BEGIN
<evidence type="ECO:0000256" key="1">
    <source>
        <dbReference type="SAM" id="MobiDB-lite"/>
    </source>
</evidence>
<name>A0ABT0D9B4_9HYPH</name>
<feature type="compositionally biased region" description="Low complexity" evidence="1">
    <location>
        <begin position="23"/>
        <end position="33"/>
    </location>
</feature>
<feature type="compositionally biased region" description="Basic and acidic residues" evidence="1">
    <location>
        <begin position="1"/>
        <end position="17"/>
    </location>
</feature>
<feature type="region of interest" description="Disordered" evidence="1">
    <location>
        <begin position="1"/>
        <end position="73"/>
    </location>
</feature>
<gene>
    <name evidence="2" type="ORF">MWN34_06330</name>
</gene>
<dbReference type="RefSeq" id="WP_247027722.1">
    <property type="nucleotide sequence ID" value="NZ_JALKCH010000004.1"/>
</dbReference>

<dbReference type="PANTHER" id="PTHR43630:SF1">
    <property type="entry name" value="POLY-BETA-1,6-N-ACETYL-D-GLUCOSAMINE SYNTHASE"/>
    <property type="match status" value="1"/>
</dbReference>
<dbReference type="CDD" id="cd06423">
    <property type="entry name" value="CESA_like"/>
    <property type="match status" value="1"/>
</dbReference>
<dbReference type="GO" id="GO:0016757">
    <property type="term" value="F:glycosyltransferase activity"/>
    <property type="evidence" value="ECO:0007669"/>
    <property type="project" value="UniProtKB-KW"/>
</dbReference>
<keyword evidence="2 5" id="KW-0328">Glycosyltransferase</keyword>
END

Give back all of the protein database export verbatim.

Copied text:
<evidence type="ECO:0000256" key="1">
    <source>
        <dbReference type="SAM" id="MobiDB-lite"/>
    </source>
</evidence>
<name>A0ABT0D9B4_9HYPH</name>
<feature type="compositionally biased region" description="Low complexity" evidence="1">
    <location>
        <begin position="23"/>
        <end position="33"/>
    </location>
</feature>
<feature type="compositionally biased region" description="Basic and acidic residues" evidence="1">
    <location>
        <begin position="1"/>
        <end position="17"/>
    </location>
</feature>
<feature type="region of interest" description="Disordered" evidence="1">
    <location>
        <begin position="1"/>
        <end position="73"/>
    </location>
</feature>
<gene>
    <name evidence="2" type="ORF">MWN34_06330</name>
</gene>
<dbReference type="RefSeq" id="WP_247027722.1">
    <property type="nucleotide sequence ID" value="NZ_JALKCH010000004.1"/>
</dbReference>

<dbReference type="PANTHER" id="PTHR43630:SF1">
    <property type="entry name" value="POLY-BETA-1,6-N-ACETYL-D-GLUCOSAMINE SYNTHASE"/>
    <property type="match status" value="1"/>
</dbReference>
<dbReference type="CDD" id="cd06423">
    <property type="entry name" value="CESA_like"/>
    <property type="match status" value="1"/>
</dbReference>
<dbReference type="GO" id="GO:0016757">
    <property type="term" value="F:glycosyltransferase activity"/>
    <property type="evidence" value="ECO:0007669"/>
    <property type="project" value="UniProtKB-KW"/>
</dbReference>
<keyword evidence="2 5" id="KW-0328">Glycosyltransferase</keyword>